For five years artist Sam Winston has been working on a painstaking project – categorising every line of Shakespeare’s Romeo and Juliet, chopping the entire play into tiny unrecognisable strips and reappropriating them to make three textual drawings. Now Passion, Rage and Solace have been completed we spoke to him about the motives, the laborious process and an unusual stipulation he has added to one of the finished pieces.
It was way back in 2006 when the London-based creative came up with the astonishingly ambitious idea, which came from his interest in meditation. “It says you are either attracted or repulsed by stimulus and I wanted to express that physically. I wanted a project I could put a lot of my creative energy into through the large scale destruction of books.”
He chose Romeo and Juliet because it had “the most extreme emotional landscape” but breaking down the text into three themes was far from straightforward.
“I started with Passion and Rage from the idea that you are either attracted to things or have an aversion to them and because the play is clearly violent and it’s clearly passionate but I couldn’t work out what the third one was gong to be. I was going to call the third one indifference, but when I looked at the text it felt like the key characters apart from Romeo and Juliet were the priest and the nurse – the priest is advising Romeo and the nurse is consoling Juliet – it’s all about reconciliation.” And so Sam decided the third theme would be Solace.
The first stage was to “tag” every sentence in the play, the manual equivalent of a process that goes on all the time online he points out, ending up with three InDesign documents, which were then silk screen printed to become three metre long sheets with, “the right text size in the right typeface set in the right way on the right paper stock.”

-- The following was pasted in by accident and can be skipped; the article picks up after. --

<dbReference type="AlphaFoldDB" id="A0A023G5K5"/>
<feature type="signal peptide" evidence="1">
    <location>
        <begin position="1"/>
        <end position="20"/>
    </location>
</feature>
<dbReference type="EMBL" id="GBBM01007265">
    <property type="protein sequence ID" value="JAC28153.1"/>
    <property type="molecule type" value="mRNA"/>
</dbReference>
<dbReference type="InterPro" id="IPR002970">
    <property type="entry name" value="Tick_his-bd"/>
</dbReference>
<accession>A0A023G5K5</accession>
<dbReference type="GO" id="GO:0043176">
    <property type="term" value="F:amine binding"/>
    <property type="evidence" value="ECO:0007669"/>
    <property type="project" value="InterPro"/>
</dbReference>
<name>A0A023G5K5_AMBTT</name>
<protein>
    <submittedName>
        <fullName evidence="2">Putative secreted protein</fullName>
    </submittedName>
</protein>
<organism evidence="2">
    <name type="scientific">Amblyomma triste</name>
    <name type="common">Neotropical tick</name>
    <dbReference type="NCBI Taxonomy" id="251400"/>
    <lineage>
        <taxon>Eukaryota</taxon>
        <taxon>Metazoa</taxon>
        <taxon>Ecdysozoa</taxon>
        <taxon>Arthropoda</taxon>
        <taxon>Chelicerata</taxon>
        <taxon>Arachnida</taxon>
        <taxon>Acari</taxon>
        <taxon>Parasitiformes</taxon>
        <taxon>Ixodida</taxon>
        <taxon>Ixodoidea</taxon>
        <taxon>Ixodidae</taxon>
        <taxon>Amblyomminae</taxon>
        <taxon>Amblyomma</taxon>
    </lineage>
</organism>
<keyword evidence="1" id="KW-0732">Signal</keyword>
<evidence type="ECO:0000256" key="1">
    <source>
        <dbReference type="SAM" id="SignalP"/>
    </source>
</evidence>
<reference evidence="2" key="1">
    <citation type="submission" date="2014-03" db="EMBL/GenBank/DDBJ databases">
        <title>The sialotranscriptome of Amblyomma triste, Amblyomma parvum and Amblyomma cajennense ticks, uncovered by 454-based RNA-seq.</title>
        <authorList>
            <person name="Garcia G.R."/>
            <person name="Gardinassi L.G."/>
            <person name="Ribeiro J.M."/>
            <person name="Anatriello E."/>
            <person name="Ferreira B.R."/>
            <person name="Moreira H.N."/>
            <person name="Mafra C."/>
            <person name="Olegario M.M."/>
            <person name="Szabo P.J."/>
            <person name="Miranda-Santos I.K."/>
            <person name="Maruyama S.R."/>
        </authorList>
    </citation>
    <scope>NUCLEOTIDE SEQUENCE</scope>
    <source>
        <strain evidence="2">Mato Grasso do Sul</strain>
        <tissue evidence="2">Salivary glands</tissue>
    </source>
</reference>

These were then sliced into 80/90 strips which were then further cut down so that no full letter forms existed. “This was important to me because it stops being a language and you start looking at something visual. It’s translating the literal into the abstract.”
Then he would glue the tiny fragments onto new sheets in a hugely laborious process which his body could only cope with for four or five hours a day – “More than that and your hands or your eyes start to have problems,” – but Sam found it endlessly fascinating.
“I call it incredibly slow drawing. By the time you have made the form or shape you have forgotten what you were drawing. That is really interesting – you have an intention but by the time the work is over you do not have the same perception that you did before. Who is doing the drawing? Sure it’s me, but where is the me in this?”
He was mesmerised as the pieces unfolded, but was pleased to finally finish them. “You are human so you get really bored, you get really excited, the you think about what you are going to have for lunch. At the end of it you have a real sense of completion because you were patient enough to get through it.”
But however glad he was to finish the works – which are both beautiful and beguiliing as well as conceptually fascinating – he remains massively attached to them. So much so that the third piece Solace will be sold on the proviso that any money received for it will go to an organisation that promotes reconcilitaion in some way, and any future sales must adhere to the same rule.
“In 20 years I will still be here and I’ll still be eating but it’s a much more rewarding experience because the art work will keep generating reconciliation.”
In a culture much maligned as disposable and fickle, it seems like Sam’s five years have been well spent in the pursuit of a project that will keep giving back to us for many years to come – quite literally.
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